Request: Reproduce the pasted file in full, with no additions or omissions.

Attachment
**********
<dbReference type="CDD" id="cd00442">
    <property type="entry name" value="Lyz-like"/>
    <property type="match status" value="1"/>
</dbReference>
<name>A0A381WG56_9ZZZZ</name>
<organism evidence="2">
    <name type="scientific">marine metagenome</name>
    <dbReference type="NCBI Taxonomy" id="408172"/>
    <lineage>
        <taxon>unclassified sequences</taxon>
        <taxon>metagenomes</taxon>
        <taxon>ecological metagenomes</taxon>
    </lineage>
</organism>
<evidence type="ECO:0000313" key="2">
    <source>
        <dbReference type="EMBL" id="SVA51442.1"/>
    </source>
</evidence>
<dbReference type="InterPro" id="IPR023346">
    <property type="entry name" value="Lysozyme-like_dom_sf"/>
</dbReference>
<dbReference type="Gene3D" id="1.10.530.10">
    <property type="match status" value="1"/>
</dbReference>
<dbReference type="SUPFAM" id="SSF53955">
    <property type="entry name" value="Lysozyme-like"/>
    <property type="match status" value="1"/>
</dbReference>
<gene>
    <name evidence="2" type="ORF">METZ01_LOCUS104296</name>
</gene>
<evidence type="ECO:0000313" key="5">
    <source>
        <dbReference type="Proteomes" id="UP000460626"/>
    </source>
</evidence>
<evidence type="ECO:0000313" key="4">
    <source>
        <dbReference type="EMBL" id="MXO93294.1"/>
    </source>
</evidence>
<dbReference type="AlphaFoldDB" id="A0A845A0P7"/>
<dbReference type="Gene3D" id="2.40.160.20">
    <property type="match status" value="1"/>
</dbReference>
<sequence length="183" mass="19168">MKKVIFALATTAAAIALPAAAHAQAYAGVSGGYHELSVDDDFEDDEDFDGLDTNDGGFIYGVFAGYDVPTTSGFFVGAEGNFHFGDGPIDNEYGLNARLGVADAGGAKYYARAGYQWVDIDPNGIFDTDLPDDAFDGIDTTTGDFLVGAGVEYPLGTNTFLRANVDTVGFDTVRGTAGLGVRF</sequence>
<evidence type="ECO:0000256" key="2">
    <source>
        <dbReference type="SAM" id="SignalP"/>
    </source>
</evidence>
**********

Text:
<dbReference type="CDD" id="cd00442">
    <property type="entry name" value="Lyz-like"/>
    <property type="match status" value="1"/>
</dbReference>
<name>A0A381WG56_9ZZZZ</name>
<organism evidence="2">
    <name type="scientific">marine metagenome</name>
    <dbReference type="NCBI Taxonomy" id="408172"/>
    <lineage>
        <taxon>unclassified sequences</taxon>
        <taxon>metagenomes</taxon>
        <taxon>ecological metagenomes</taxon>
    </lineage>
</organism>
<evidence type="ECO:0000313" key="2">
    <source>
        <dbReference type="EMBL" id="SVA51442.1"/>
    </source>
</evidence>
<dbReference type="InterPro" id="IPR023346">
    <property type="entry name" value="Lysozyme-like_dom_sf"/>
</dbReference>
<dbReference type="Gene3D" id="1.10.530.10">
    <property type="match status" value="1"/>
</dbReference>
<dbReference type="SUPFAM" id="SSF53955">
    <property type="entry name" value="Lysozyme-like"/>
    <property type="match status" value="1"/>
</dbReference>
<gene>
    <name evidence="2" type="ORF">METZ01_LOCUS104296</name>
</gene>
<evidence type="ECO:0000313" key="5">
    <source>
        <dbReference type="Proteomes" id="UP000460626"/>
    </source>
</evidence>
<evidence type="ECO:0000313" key="4">
    <source>
        <dbReference type="EMBL" id="MXO93294.1"/>
    </source>
</evidence>
<dbReference type="AlphaFoldDB" id="A0A845A0P7"/>
<dbReference type="Gene3D" id="2.40.160.20">
    <property type="match status" value="1"/>
</dbReference>
<sequence length="183" mass="19168">MKKVIFALATTAAAIALPAAAHAQAYAGVSGGYHELSVDDDFEDDEDFDGLDTNDGGFIYGVFAGYDVPTTSGFFVGAEGNFHFGDGPIDNEYGLNARLGVADAGGAKYYARAGYQWVDIDPNGIFDTDLPDDAFDGIDTTTGDFLVGAGVEYPLGTNTFLRANVDTVGFDTVRGTAGLGVRF</sequence>
<evidence type="ECO:0000256" key="2">
    <source>
        <dbReference type="SAM" id="SignalP"/>
    </source>
</evidence>